For the time of the existence of module files, people concerned with them formed world-wide, multi-thousand populated, so called MOD scene which is closely related to the Demoscene due to its nature. The article “Music tracker” has the details on the development of this scene and its current state. Many tracker musicians gained international prominence within MOD software users and some of them have gone on to work for high-profile video game studios, or started their own.[1]

Popular formats[edit]

Each module file format builds on concepts introduced in its predecessors.

Sound/Pro/Noisetracker module (file extension .mod, or mod. prefix on Amiga systems)
This is the original module format. Uses inverse-frequency note numbers. 4 voices, with up to 32 in later variations of the format. Pattern data is not packed. Instruments are simple volume levels; samples and instruments correspond one-to-one. 15 instruments in the original Soundtracker, 31 in later trackers. This format was originally created to be easily playable with the Amiga hardware, since it was equipped with a four-channel DAC. The CPU has to do very little work to play these modules on an Amiga.[citation needed] Many games utilize this format - often with small player programs included. In the early 1990s, usage of this format with games was widespread across platforms, with games on PC and Nintendo systems utilizing it, as well.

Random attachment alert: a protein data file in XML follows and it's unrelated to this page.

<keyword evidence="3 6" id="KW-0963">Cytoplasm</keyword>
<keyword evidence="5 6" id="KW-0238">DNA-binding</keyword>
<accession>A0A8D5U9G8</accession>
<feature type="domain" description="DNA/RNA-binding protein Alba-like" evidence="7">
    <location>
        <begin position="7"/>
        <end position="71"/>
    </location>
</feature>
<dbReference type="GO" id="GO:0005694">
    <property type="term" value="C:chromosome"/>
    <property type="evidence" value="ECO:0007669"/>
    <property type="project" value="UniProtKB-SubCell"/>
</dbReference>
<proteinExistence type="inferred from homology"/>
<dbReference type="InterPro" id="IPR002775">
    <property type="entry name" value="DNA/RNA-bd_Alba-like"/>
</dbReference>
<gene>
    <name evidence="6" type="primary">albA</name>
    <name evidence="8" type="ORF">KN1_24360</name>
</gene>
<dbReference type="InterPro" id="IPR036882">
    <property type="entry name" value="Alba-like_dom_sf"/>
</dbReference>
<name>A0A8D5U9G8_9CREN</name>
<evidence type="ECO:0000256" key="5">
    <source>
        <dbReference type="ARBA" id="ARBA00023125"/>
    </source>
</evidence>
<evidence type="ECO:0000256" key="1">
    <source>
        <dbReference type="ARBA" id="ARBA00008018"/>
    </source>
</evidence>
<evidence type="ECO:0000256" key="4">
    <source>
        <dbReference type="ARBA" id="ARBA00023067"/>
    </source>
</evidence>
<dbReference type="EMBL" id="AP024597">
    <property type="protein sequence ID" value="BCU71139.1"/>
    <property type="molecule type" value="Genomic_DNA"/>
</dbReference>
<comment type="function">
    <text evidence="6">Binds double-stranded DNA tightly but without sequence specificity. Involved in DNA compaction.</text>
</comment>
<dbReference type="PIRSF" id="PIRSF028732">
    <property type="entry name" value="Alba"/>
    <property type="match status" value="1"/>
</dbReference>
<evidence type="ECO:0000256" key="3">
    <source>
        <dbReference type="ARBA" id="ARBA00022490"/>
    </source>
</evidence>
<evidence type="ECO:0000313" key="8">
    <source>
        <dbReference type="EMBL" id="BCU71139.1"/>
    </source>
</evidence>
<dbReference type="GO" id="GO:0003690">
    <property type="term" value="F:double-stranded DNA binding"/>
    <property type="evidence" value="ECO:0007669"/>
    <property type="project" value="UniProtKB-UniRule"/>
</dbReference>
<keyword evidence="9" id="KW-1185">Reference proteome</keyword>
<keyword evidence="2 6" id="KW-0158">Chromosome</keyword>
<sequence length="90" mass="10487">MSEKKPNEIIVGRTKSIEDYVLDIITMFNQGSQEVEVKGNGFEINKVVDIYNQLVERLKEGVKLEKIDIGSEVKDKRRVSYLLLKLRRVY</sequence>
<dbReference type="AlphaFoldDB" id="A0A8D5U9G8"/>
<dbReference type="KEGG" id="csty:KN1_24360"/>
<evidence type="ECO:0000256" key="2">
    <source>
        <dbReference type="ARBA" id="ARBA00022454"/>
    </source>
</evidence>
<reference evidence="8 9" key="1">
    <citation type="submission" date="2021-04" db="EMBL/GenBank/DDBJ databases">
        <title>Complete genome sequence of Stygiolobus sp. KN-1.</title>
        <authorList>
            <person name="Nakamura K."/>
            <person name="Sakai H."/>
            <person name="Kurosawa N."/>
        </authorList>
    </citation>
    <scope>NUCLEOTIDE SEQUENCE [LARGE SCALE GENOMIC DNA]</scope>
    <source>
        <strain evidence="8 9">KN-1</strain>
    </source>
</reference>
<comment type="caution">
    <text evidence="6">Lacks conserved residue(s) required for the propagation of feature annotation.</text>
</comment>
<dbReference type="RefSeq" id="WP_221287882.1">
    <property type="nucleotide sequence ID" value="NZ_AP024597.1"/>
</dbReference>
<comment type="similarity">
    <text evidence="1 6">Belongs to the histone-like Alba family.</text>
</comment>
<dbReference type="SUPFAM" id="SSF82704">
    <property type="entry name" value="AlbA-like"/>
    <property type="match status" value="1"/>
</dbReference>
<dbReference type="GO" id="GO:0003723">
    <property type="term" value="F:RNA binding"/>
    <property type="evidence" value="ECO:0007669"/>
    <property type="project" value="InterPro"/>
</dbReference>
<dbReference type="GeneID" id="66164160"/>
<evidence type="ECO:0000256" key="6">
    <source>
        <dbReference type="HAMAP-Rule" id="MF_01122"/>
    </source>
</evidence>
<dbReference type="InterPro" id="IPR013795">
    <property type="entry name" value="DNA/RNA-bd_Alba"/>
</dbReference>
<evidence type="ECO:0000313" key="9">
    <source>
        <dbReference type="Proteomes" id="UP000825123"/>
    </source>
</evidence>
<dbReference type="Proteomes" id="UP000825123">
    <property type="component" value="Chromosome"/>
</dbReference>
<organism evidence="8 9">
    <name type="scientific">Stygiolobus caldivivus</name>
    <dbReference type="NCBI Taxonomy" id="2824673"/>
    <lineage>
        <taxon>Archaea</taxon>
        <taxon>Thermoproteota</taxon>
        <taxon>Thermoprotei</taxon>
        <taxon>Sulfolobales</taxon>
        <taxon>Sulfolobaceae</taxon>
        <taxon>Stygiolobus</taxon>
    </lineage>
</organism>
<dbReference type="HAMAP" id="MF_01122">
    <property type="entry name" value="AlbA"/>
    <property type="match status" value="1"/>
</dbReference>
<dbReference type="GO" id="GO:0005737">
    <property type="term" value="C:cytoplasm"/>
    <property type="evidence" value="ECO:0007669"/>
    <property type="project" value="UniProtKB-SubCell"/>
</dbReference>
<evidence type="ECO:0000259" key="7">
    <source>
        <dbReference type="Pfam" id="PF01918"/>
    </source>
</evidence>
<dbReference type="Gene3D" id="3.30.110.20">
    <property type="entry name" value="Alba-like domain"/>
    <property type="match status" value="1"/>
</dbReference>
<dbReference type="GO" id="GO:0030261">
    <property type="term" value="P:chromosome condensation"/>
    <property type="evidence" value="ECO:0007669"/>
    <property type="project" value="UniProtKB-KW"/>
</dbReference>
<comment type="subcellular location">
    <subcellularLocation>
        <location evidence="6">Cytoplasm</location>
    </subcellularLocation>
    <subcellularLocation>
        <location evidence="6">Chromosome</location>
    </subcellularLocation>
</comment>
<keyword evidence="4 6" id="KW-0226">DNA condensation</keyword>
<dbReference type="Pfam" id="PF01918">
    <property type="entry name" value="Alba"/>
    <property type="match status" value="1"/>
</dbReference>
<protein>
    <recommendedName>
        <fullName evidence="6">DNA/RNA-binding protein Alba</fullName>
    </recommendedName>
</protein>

The original .mod extension is actually not a suffix on the Amiga, but a prefix; mod.* is the standard naming convention on the Amiga, and same prefix standard is used in basically all the other various sample/synth-trackers ever made for the Amiga - Art of Noise, AHX/THX, Musicline, Startrekker, FutureComposer, SidMon, Brian Postma's SoundMon etc. The majority of the "oldschool format"-players for Windows, Linux, Mac OS etc. will, when trying to load an "original" mod.*-file (or ahx.*, bp.*, fc14.* and so on), simply not play it due not analysing the file to determine the type - they only check for a filename extension as a suffix. Simply renaming the file from "mod.filename" to "filename.mod" is usually a sufficient workaround.
Oktalyzer (originated on Amiga computers)
This was an early effort to bring 8 channel sound to the Amiga. Later replayers have improved on the sound quality attainable from these modules by more demanding mixing technologies.
MED/OctaMED (originated on Amiga computers)